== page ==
The purplish-red strap-like leaves grow in layers and give the plant a bamboo-like appearance. The leaves hold red color in the summer and and are a brilliant crimson in fall. The Japanese name means 'big red bamboo' but this tree is actually of American origin.

10 Comments:

Blogger DeeMom said...

When you have time please visit my BLOG. I have an Award for you!

5:42 AM  
Blogger Ki said...

Gee, thanks a lot Deemom. I am sincerely touched. I would grab the award to post in the sidebar of my blog but I've having so much trouble with the formatting and I'm kinda wary of doing so. So if you don't see me bragging about it by placing it on the sidebar it isn't because I'm not appreciative. I also received an award of excellence from Carolyn Gail of Sweet Home and Garden Chicago but again did not add it to my sidebar for fear something would go awry. :( I gotta get more html savvy.

9:19 AM  
Blogger Julie said...

I find the plight of the New Dawn in the wild astonishing, but then I guess I shouldn't. Check out some of our own cash trees and where they are today; American Chestnut, American Elm and the native trees here that are in jeopardy such as the red oaks, hemlocks, ash.

What's worse is that when the Chestnut trees succumbed to the blight, 50 species of animals, birds and insects died with it. If our Hemlocks succumb (and they are very endangered), another lot of especially birds will become extinct along with those trees. And this is just here in the US.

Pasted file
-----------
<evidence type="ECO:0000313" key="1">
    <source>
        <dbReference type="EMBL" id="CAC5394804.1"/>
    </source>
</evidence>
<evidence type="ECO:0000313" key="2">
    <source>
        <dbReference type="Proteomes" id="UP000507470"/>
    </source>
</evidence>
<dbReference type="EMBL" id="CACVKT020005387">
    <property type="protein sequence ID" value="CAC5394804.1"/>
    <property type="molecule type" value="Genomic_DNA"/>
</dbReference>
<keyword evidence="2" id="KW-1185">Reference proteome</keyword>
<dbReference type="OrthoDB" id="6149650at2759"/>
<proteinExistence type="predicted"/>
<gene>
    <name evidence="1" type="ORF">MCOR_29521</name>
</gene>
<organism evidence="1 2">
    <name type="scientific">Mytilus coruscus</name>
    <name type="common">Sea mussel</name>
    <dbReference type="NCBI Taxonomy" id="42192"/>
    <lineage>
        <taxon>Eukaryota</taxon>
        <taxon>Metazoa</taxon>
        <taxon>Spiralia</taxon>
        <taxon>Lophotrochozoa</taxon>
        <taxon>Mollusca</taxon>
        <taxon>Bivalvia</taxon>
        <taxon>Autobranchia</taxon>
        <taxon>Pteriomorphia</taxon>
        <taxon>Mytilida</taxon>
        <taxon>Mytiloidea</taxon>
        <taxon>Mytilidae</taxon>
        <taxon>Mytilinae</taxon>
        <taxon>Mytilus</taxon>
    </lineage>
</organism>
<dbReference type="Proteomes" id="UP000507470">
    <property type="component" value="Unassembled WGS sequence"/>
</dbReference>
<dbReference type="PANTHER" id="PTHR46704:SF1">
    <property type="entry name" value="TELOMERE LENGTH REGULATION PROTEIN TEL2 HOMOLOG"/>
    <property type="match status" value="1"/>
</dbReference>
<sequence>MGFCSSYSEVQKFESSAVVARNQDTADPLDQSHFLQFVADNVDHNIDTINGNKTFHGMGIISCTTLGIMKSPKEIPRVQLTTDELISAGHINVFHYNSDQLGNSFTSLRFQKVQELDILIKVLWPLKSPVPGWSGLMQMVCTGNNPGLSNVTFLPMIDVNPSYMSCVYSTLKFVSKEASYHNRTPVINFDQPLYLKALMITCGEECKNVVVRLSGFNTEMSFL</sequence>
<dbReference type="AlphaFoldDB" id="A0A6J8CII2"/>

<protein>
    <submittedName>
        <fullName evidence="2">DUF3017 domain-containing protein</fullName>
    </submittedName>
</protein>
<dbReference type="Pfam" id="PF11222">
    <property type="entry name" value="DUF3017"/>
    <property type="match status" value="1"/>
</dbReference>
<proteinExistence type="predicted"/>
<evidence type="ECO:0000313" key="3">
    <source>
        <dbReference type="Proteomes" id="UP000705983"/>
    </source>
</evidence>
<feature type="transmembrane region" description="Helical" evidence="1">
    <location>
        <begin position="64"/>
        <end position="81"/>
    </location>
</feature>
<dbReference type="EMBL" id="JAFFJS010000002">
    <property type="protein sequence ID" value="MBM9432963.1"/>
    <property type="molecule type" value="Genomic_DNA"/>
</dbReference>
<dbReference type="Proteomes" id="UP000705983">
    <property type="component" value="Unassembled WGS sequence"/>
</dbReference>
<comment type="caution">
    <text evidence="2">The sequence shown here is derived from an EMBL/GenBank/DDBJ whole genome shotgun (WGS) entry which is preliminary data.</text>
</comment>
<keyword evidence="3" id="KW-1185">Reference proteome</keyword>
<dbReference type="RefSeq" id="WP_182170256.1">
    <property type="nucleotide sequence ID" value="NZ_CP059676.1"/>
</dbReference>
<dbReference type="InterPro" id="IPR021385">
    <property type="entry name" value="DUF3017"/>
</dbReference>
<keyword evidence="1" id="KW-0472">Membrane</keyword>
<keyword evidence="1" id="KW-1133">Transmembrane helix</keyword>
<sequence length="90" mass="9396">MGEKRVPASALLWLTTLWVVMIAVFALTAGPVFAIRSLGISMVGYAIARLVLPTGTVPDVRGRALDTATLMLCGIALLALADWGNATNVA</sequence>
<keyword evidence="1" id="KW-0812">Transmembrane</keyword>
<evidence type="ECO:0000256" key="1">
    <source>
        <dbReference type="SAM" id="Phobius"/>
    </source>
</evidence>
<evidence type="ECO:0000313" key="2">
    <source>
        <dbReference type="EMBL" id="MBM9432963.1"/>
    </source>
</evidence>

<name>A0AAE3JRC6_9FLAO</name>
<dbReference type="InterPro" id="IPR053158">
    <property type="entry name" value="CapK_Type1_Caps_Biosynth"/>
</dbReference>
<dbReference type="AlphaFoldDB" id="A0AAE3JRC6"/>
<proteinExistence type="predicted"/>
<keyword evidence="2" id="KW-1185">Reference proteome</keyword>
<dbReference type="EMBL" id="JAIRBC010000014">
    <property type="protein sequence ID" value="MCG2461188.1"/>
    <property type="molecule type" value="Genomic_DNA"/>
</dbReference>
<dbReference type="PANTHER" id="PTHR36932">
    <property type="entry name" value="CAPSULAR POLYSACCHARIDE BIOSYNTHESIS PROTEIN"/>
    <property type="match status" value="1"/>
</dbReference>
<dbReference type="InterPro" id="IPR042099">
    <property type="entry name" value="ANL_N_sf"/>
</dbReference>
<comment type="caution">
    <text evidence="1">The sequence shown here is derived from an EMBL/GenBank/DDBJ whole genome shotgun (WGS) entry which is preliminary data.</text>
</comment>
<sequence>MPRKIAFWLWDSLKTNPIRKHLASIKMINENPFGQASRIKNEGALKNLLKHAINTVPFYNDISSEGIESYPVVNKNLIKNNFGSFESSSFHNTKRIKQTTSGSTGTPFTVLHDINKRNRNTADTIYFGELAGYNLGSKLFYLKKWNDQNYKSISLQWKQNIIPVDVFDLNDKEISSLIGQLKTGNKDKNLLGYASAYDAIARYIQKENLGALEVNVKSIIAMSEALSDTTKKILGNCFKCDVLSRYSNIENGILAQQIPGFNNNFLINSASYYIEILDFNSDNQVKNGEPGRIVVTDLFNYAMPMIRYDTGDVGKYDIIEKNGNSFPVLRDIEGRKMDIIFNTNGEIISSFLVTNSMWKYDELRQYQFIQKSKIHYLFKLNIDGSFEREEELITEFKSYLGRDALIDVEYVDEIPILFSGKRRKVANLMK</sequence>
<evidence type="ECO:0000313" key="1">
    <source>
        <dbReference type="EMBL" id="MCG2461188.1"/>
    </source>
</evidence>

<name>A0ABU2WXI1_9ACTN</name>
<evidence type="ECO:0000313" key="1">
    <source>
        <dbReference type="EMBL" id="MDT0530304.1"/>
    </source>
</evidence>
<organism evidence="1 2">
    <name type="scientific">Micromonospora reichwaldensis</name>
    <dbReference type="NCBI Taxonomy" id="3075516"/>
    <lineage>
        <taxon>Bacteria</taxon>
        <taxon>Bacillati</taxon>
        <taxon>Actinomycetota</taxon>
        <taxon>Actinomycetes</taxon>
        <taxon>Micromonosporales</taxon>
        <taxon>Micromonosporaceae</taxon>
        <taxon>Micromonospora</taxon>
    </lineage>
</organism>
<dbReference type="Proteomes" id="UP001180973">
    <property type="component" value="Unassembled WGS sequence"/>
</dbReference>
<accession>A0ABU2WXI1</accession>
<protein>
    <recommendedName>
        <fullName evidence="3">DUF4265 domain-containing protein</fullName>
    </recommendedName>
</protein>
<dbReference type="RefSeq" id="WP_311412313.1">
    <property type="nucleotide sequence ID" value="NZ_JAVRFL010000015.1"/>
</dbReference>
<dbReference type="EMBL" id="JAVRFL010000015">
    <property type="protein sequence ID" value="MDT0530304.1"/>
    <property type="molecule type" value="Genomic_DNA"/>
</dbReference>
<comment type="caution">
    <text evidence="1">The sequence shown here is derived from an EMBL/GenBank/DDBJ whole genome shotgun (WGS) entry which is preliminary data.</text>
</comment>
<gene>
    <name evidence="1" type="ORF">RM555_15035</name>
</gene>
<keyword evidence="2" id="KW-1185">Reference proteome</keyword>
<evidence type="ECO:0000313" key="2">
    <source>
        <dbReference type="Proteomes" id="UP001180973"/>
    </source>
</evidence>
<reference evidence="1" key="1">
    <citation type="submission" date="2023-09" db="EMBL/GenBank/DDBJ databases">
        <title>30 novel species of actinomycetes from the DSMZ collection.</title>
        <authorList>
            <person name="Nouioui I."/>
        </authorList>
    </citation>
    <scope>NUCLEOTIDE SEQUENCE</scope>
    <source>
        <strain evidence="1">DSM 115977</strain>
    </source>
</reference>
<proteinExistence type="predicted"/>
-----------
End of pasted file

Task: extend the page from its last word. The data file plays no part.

Pennsylvania is gearing up to intorduce 50,000 American Chestnuts back into the landscape. But the species of insects, birds and animals that perished can never be brought back. It's enough to make you cry.

When I see folks building homes in beautiful pristine woodlands and then plant foreign trees in the middle of the wood, I see horrors of the pristine forests dead in 10 years and our wildlife along with it.

I know no one cares what I think, but I always try to encourage folks to purchase trees that are native (and we have a lot of very beautiful trees), and not to pick or dig up the wildflowers in hopes that someone will listen and care. Many people comment, "But my nursery man says..." Yep, your nurseryman will sell every foreign tree he has. His governing issue is the dollar, not the environment. I took issue with a PSU Master Gardener for this exact thing.

But this is my soapbox...

2:52 PM  
Anonymous Anonymous said...

@julie

I too am guilty of owning a Metasequoia Glyptostroboides (in a tub). But I agree with you that there is an inherent danger in introducing fast growing non-natives in suburban gardens and particularly village gardens. Here in the UK there is a movement afoot to stop this if the trees will be visible from outside the garden. Eucalyptus being one of the most visible in no time at all.
There are very strict regulations about cutting down trees in gardens, and you need specific planning permission to do so. The reverse is true for planting trees and this is what people are beginning to object to.(joco)

5:58 AM  
Blogger joey said...

Great post and lovely photos, Ki.

3:18 PM  
Blogger Les, Zone 8a said...

I am fond of all three trees, but the Metasequoia is one of my favorites. This past winter the owner of my company sent me truck loads of plant material he wanted to get rid of, and told me to put a get-it-out-of-here price on. Being dutiful, I did so and purchased a 6 ft. 'Ogon' for $5.

6:12 PM  
Blogger Ki said...